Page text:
Family Courts are open and the team at Eisenberg & Spilman is here to help you with all your family law needs during this difficult time. The attorneys can be reached directly: Laura (248) 283-8744; Amy (248) 283-8737 and Mekel (248) 283-8742. We also offer video conferencing through Zoom.

Family Courts are open and the team at Eisenberg & Spilman is here to help you with all your family law needs during this difficult time. The attorneys can be reached directly: Laura (248) 283-8744 ; Amy (248) 283-8737 and Mekel (248) 283-8742. We also offer video conferencing through Zoom.

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Residential home ownership options in a divorce

On Behalf of | Dec 29, 2020 | property division

While getting ownership of the residential home is considered a primary aim in property division in Michigan, this option may not always be the most practical one. Couples going through a divorce need to understand how much money goes into maintaining the house and its upkeep. They need to figure out if it is sustainable on one income or if the house is too big for one person to manage on their own. When it comes to the residential home, there are a few options ex-spouses-to-be have.

Option 1: Both spouses keep the house

If both the parties owe more money on the house than it is worth, if they cannot afford separate houses, or to maintain stability for the children, they may decide to keep the residential home. This could mean both share the house but in their own portion, or one spouse moves out but continues to pay the mortgage on it. This could also mean that parents revolve in and out of the house while the children remain in the house, in a nesting custody arrangement. Whatever the reason, couples may decide they want to continue sharing ownership of the house and its cost. However, this option usually does not work out in the long run and couples either decide to sell the house or buy the other one out.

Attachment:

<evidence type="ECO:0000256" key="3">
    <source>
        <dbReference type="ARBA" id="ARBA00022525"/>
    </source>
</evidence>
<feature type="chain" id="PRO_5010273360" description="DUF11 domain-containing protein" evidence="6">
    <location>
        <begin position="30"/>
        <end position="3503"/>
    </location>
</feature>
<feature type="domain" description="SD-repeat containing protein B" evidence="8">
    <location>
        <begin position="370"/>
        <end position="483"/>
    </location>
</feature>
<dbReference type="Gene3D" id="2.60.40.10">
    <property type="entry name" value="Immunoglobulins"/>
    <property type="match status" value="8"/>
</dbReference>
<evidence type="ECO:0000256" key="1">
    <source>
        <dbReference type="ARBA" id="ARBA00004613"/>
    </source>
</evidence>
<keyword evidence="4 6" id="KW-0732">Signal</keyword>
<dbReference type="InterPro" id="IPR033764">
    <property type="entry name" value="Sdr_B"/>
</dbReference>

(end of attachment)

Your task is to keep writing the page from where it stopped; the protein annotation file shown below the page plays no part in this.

Option 2: Buying one spouse out

One of the best ways to become the sole owner of the house is by refinancing the mortgage so the other spouse is no longer a joint owner. This can free up cash to buy out the other partner’s share. However, one partner can usually not afford the house and may find it difficult to qualify for a loan, depending on how the divorce affected their finances. Additionally, couples may not be able to agree on the value of the house.

Option 3: Selling the house outright

The easiest way to untangle finances from one another is to sell the house outright and divide the equity amongst the two parties. this can be a difficult decision, as it means letting go of all the memories made in the house and may involve more change for the children who may already be going through an emotional upheaval.

Regardless of the choice parties make, they should consider speaking to an experienced attorney and discussing each option with him or her.